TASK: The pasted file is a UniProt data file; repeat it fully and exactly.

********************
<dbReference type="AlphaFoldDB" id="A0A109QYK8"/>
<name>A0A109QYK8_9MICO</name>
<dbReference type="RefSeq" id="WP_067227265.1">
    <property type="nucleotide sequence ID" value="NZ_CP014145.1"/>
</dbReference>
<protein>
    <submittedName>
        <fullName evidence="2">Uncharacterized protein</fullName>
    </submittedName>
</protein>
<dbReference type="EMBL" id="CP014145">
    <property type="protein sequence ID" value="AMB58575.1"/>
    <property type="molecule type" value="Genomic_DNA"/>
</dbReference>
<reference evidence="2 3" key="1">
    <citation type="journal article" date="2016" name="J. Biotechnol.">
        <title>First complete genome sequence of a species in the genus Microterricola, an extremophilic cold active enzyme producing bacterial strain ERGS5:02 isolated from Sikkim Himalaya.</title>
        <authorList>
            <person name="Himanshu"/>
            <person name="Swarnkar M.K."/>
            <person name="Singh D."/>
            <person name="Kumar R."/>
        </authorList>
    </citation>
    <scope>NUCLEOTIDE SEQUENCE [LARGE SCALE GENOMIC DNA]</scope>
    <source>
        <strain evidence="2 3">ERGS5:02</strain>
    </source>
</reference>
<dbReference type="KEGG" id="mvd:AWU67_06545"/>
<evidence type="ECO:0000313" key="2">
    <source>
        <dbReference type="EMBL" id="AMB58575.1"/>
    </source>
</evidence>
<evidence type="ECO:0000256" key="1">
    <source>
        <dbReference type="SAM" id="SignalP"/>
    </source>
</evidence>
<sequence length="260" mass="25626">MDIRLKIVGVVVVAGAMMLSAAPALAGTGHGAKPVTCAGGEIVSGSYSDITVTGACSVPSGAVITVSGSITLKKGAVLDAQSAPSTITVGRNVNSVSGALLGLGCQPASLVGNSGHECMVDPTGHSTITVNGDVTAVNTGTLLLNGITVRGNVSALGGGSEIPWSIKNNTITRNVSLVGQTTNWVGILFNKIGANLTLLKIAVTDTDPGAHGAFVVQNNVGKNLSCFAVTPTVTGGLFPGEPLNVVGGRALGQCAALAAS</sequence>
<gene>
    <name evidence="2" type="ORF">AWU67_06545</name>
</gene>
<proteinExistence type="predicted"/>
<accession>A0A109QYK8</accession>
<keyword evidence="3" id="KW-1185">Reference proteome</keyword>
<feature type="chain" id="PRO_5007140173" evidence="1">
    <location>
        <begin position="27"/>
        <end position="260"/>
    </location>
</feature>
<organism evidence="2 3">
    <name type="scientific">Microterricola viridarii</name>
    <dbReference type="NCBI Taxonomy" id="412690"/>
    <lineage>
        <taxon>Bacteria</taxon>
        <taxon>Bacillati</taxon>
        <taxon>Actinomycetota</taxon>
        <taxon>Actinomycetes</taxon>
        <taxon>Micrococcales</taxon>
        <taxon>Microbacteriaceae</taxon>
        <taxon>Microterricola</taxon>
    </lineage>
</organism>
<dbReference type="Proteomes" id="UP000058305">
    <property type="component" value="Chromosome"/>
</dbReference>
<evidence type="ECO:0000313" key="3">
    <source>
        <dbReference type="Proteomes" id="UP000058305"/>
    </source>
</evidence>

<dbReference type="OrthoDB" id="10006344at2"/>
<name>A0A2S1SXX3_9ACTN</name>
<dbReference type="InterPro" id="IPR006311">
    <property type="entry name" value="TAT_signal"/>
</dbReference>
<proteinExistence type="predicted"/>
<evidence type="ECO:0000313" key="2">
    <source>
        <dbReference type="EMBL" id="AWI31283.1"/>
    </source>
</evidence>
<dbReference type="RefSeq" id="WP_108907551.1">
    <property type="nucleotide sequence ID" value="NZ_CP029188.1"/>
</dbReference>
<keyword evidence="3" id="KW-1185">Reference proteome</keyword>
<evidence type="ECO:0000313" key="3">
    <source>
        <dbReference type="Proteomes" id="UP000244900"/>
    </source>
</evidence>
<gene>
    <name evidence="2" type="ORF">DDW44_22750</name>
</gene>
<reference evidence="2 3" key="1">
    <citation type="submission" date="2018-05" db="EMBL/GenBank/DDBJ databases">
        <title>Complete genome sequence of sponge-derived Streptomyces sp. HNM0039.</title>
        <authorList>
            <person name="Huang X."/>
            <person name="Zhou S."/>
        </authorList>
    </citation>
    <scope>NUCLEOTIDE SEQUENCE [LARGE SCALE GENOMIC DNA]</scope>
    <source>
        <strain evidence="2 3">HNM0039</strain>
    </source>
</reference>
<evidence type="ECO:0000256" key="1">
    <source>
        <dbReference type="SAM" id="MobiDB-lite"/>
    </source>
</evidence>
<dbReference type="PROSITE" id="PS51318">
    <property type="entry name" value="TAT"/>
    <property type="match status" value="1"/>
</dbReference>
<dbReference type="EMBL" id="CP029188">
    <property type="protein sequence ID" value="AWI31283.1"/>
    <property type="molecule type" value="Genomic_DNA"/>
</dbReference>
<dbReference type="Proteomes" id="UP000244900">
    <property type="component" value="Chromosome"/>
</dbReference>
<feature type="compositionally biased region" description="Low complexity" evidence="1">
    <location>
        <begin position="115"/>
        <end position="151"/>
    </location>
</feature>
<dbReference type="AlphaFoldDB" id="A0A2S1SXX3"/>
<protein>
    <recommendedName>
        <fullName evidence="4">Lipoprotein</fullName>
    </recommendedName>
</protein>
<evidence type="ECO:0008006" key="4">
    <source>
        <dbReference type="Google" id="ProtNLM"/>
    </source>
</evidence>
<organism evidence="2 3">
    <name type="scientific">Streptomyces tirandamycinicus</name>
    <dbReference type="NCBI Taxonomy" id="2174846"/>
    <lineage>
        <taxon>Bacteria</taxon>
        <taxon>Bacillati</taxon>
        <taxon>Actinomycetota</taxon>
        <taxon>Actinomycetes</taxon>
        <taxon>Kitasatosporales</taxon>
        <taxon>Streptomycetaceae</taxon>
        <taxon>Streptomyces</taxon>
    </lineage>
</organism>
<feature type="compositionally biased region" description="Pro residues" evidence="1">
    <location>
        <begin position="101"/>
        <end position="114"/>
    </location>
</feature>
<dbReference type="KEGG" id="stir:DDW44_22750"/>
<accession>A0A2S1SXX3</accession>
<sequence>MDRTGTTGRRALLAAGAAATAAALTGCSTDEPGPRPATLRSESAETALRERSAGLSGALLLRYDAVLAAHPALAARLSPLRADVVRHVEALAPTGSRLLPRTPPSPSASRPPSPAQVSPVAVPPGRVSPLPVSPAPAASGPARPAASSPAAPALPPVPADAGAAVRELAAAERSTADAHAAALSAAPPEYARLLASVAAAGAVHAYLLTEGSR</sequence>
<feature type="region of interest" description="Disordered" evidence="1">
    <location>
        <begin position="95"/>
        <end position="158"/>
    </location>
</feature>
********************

<dbReference type="AlphaFoldDB" id="A0A109QYK8"/>
<name>A0A109QYK8_9MICO</name>
<dbReference type="RefSeq" id="WP_067227265.1">
    <property type="nucleotide sequence ID" value="NZ_CP014145.1"/>
</dbReference>
<protein>
    <submittedName>
        <fullName evidence="2">Uncharacterized protein</fullName>
    </submittedName>
</protein>
<dbReference type="EMBL" id="CP014145">
    <property type="protein sequence ID" value="AMB58575.1"/>
    <property type="molecule type" value="Genomic_DNA"/>
</dbReference>
<reference evidence="2 3" key="1">
    <citation type="journal article" date="2016" name="J. Biotechnol.">
        <title>First complete genome sequence of a species in the genus Microterricola, an extremophilic cold active enzyme producing bacterial strain ERGS5:02 isolated from Sikkim Himalaya.</title>
        <authorList>
            <person name="Himanshu"/>
            <person name="Swarnkar M.K."/>
            <person name="Singh D."/>
            <person name="Kumar R."/>
        </authorList>
    </citation>
    <scope>NUCLEOTIDE SEQUENCE [LARGE SCALE GENOMIC DNA]</scope>
    <source>
        <strain evidence="2 3">ERGS5:02</strain>
    </source>
</reference>
<dbReference type="KEGG" id="mvd:AWU67_06545"/>
<evidence type="ECO:0000313" key="2">
    <source>
        <dbReference type="EMBL" id="AMB58575.1"/>
    </source>
</evidence>
<evidence type="ECO:0000256" key="1">
    <source>
        <dbReference type="SAM" id="SignalP"/>
    </source>
</evidence>
<sequence length="260" mass="25626">MDIRLKIVGVVVVAGAMMLSAAPALAGTGHGAKPVTCAGGEIVSGSYSDITVTGACSVPSGAVITVSGSITLKKGAVLDAQSAPSTITVGRNVNSVSGALLGLGCQPASLVGNSGHECMVDPTGHSTITVNGDVTAVNTGTLLLNGITVRGNVSALGGGSEIPWSIKNNTITRNVSLVGQTTNWVGILFNKIGANLTLLKIAVTDTDPGAHGAFVVQNNVGKNLSCFAVTPTVTGGLFPGEPLNVVGGRALGQCAALAAS</sequence>
<gene>
    <name evidence="2" type="ORF">AWU67_06545</name>
</gene>
<proteinExistence type="predicted"/>
<accession>A0A109QYK8</accession>
<keyword evidence="3" id="KW-1185">Reference proteome</keyword>
<feature type="chain" id="PRO_5007140173" evidence="1">
    <location>
        <begin position="27"/>
        <end position="260"/>
    </location>
</feature>
<organism evidence="2 3">
    <name type="scientific">Microterricola viridarii</name>
    <dbReference type="NCBI Taxonomy" id="412690"/>
    <lineage>
        <taxon>Bacteria</taxon>
        <taxon>Bacillati</taxon>
        <taxon>Actinomycetota</taxon>
        <taxon>Actinomycetes</taxon>
        <taxon>Micrococcales</taxon>
        <taxon>Microbacteriaceae</taxon>
        <taxon>Microterricola</taxon>
    </lineage>
</organism>
<dbReference type="Proteomes" id="UP000058305">
    <property type="component" value="Chromosome"/>
</dbReference>
<evidence type="ECO:0000313" key="3">
    <source>
        <dbReference type="Proteomes" id="UP000058305"/>
    </source>
</evidence>

<dbReference type="OrthoDB" id="10006344at2"/>
<name>A0A2S1SXX3_9ACTN</name>
<dbReference type="InterPro" id="IPR006311">
    <property type="entry name" value="TAT_signal"/>
</dbReference>
<proteinExistence type="predicted"/>
<evidence type="ECO:0000313" key="2">
    <source>
        <dbReference type="EMBL" id="AWI31283.1"/>
    </source>
</evidence>
<dbReference type="RefSeq" id="WP_108907551.1">
    <property type="nucleotide sequence ID" value="NZ_CP029188.1"/>
</dbReference>
<keyword evidence="3" id="KW-1185">Reference proteome</keyword>
<evidence type="ECO:0000313" key="3">
    <source>
        <dbReference type="Proteomes" id="UP000244900"/>
    </source>
</evidence>
<gene>
    <name evidence="2" type="ORF">DDW44_22750</name>
</gene>
<reference evidence="2 3" key="1">
    <citation type="submission" date="2018-05" db="EMBL/GenBank/DDBJ databases">
        <title>Complete genome sequence of sponge-derived Streptomyces sp. HNM0039.</title>
        <authorList>
            <person name="Huang X."/>
            <person name="Zhou S."/>
        </authorList>
    </citation>
    <scope>NUCLEOTIDE SEQUENCE [LARGE SCALE GENOMIC DNA]</scope>
    <source>
        <strain evidence="2 3">HNM0039</strain>
    </source>
</reference>
<evidence type="ECO:0000256" key="1">
    <source>
        <dbReference type="SAM" id="MobiDB-lite"/>
    </source>
</evidence>
<dbReference type="PROSITE" id="PS51318">
    <property type="entry name" value="TAT"/>
    <property type="match status" value="1"/>
</dbReference>
<dbReference type="EMBL" id="CP029188">
    <property type="protein sequence ID" value="AWI31283.1"/>
    <property type="molecule type" value="Genomic_DNA"/>
</dbReference>
<dbReference type="Proteomes" id="UP000244900">
    <property type="component" value="Chromosome"/>
</dbReference>
<feature type="compositionally biased region" description="Low complexity" evidence="1">
    <location>
        <begin position="115"/>
        <end position="151"/>
    </location>
</feature>
<dbReference type="AlphaFoldDB" id="A0A2S1SXX3"/>
<protein>
    <recommendedName>
        <fullName evidence="4">Lipoprotein</fullName>
    </recommendedName>
</protein>
<evidence type="ECO:0008006" key="4">
    <source>
        <dbReference type="Google" id="ProtNLM"/>
    </source>
</evidence>
<organism evidence="2 3">
    <name type="scientific">Streptomyces tirandamycinicus</name>
    <dbReference type="NCBI Taxonomy" id="2174846"/>
    <lineage>
        <taxon>Bacteria</taxon>
        <taxon>Bacillati</taxon>
        <taxon>Actinomycetota</taxon>
        <taxon>Actinomycetes</taxon>
        <taxon>Kitasatosporales</taxon>
        <taxon>Streptomycetaceae</taxon>
        <taxon>Streptomyces</taxon>
    </lineage>
</organism>
<feature type="compositionally biased region" description="Pro residues" evidence="1">
    <location>
        <begin position="101"/>
        <end position="114"/>
    </location>
</feature>
<dbReference type="KEGG" id="stir:DDW44_22750"/>
<accession>A0A2S1SXX3</accession>
<sequence>MDRTGTTGRRALLAAGAAATAAALTGCSTDEPGPRPATLRSESAETALRERSAGLSGALLLRYDAVLAAHPALAARLSPLRADVVRHVEALAPTGSRLLPRTPPSPSASRPPSPAQVSPVAVPPGRVSPLPVSPAPAASGPARPAASSPAAPALPPVPADAGAAVRELAAAERSTADAHAAALSAAPPEYARLLASVAAAGAVHAYLLTEGSR</sequence>
<feature type="region of interest" description="Disordered" evidence="1">
    <location>
        <begin position="95"/>
        <end position="158"/>
    </location>
</feature>